Fishy Notes

We interrupt this narrative of theological reflection and vocational discernment to bring you… cooking tourism. Not culinary tourism, per se, but the indulgence of someone who gets a kick out of cooking with new and different foods. I mean, the eating them is good too.

Warning: if you are disturbed by images of dead and eviscerated fish, you should stop reading.

I have always had a thing for cooking whole animals. That sounds really weird, and I’m sure it is really weird. I’ve really fallen in love with cooking well over the last year or so, but from long before that, I’ve loved doing things like cooking whole turkeys and chickens. (Once I even threw a Canadian thanksgiving party, and invited all our Canadian friends over, mostly so I could cook a turkey twice that year.)

So you can imagine my glee when Jonas turned up at our door on Thursday and handed us a giant fish.

It’s called Arctic Char, and it’s a big deal. Many Inuit people around here make their living catching this fabulous fish. It’s a red-fleshed fish, not unlike salmon. Except unlike salmon, it’s fished sustainably. And as wild salmon is being fished into oblivion at an alarming rate, char has become a hip alternative at trendy, expensive restaurants that make their name on being green. But up here, it’s local. Really, this might be the only place in the world that it’s local enough to be really affordable.

It’s also just big. I swear this thing was as long as my arm.

I used to read through my mom’s gourmet cookbooks for fun as a kid, so at our nagging, we cooked a whole fish together sometimes. Supported by the vast intellectual prowess available on youtube, I figured I could butcher this fish. After all, it was already scaled and gutted and everything. All the really nasty parts were long done.

Cutting heads off aside.

I decided to make filets, as they are the most versatile to cook, even if they’re a bit harder to make than just slicing the thing into steaks.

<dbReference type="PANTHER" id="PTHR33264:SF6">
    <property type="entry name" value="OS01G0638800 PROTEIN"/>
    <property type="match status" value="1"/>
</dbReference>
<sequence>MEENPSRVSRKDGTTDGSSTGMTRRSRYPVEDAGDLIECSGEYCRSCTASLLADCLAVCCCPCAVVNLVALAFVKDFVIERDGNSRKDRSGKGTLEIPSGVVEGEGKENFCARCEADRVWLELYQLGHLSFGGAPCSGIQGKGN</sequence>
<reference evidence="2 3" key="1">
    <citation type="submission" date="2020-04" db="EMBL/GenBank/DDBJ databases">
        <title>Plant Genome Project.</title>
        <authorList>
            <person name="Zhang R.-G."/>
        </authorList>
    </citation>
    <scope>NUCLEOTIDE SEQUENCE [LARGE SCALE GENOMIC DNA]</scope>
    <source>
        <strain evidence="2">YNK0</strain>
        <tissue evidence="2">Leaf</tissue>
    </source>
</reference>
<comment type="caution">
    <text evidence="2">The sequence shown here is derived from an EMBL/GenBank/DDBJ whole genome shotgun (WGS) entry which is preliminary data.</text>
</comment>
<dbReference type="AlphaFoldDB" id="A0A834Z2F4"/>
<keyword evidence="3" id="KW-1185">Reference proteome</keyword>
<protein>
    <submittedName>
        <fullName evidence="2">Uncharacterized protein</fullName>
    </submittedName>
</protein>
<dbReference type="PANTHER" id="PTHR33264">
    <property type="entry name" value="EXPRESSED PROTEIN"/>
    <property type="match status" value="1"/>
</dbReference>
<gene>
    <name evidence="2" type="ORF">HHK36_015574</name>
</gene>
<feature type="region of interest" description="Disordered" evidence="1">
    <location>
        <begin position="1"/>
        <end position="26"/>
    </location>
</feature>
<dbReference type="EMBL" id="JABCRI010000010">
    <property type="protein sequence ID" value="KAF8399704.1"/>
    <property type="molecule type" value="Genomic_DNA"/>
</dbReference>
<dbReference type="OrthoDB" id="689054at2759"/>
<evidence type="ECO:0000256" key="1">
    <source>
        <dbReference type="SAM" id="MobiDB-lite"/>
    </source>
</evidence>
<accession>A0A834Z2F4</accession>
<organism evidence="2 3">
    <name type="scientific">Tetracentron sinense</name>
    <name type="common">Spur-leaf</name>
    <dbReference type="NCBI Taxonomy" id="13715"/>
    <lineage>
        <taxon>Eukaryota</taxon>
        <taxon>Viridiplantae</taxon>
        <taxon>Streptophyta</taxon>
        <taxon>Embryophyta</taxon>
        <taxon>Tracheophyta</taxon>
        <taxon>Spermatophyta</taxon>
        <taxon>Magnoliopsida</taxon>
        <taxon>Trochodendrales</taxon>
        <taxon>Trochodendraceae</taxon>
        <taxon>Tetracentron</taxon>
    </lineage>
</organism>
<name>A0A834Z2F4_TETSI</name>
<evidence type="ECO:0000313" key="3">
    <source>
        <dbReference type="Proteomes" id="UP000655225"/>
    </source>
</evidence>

This was the video I used, but I realized immediately that the much smarter route would have been to wait and ask for in-person help. After all, I’m practically surrounded by people who know what they’re doing. But I was impatient.

And I had an audience. She drags over a chair and says “watch?” Of course when my hands are covered in fish slime.

I managed to do it exactly wrong on a few important points… I sliced at some strange angle such that all the back was on one side, and instead of pulling out two rows of little fishy ribs, I had to pull out four. But I did it, doggone it. A good pair of pliers would have been helpful, but a dull pair of kitchen scissors worked surprisingly well.

Cutting the filets in half, I ended up with four big pieces of fish for four generous two-serving meals, a sizeable bowl of leftover good fish flesh that had come off unusable pieces, and a big bowl of skin, bones, head, tail, etc.

That first night, I wanted to keep it simple enough that the taste of the char could come through. After all, I’d never tasted it before, and wanted to know what it was like. So I gave a filet a good rub with salt and pepper and olive oil (love that there just happens to be sea salt and pepper grinders here in the apartment! The person who used to live here clearly liked cooking too) and baked it at 400 degrees for about 15 minutes.

The result was pretty perfect. Flaky, delicious, and light. It’s been a long time since I had salmon, so I’m not the person to compare, but char is certainly from the same family of flavors.

N wolfed it down. And then had seconds. (This never happens.)

Now, half the fun of cooking with a whole animal is getting to use the whole animal – knowing that as little of it goes to waste as possible. I was already descending steeply into cold-land, with poor husband having made two failed trips to the store to try to find a medicine I can take, so I was highly motivated to make some fish stock.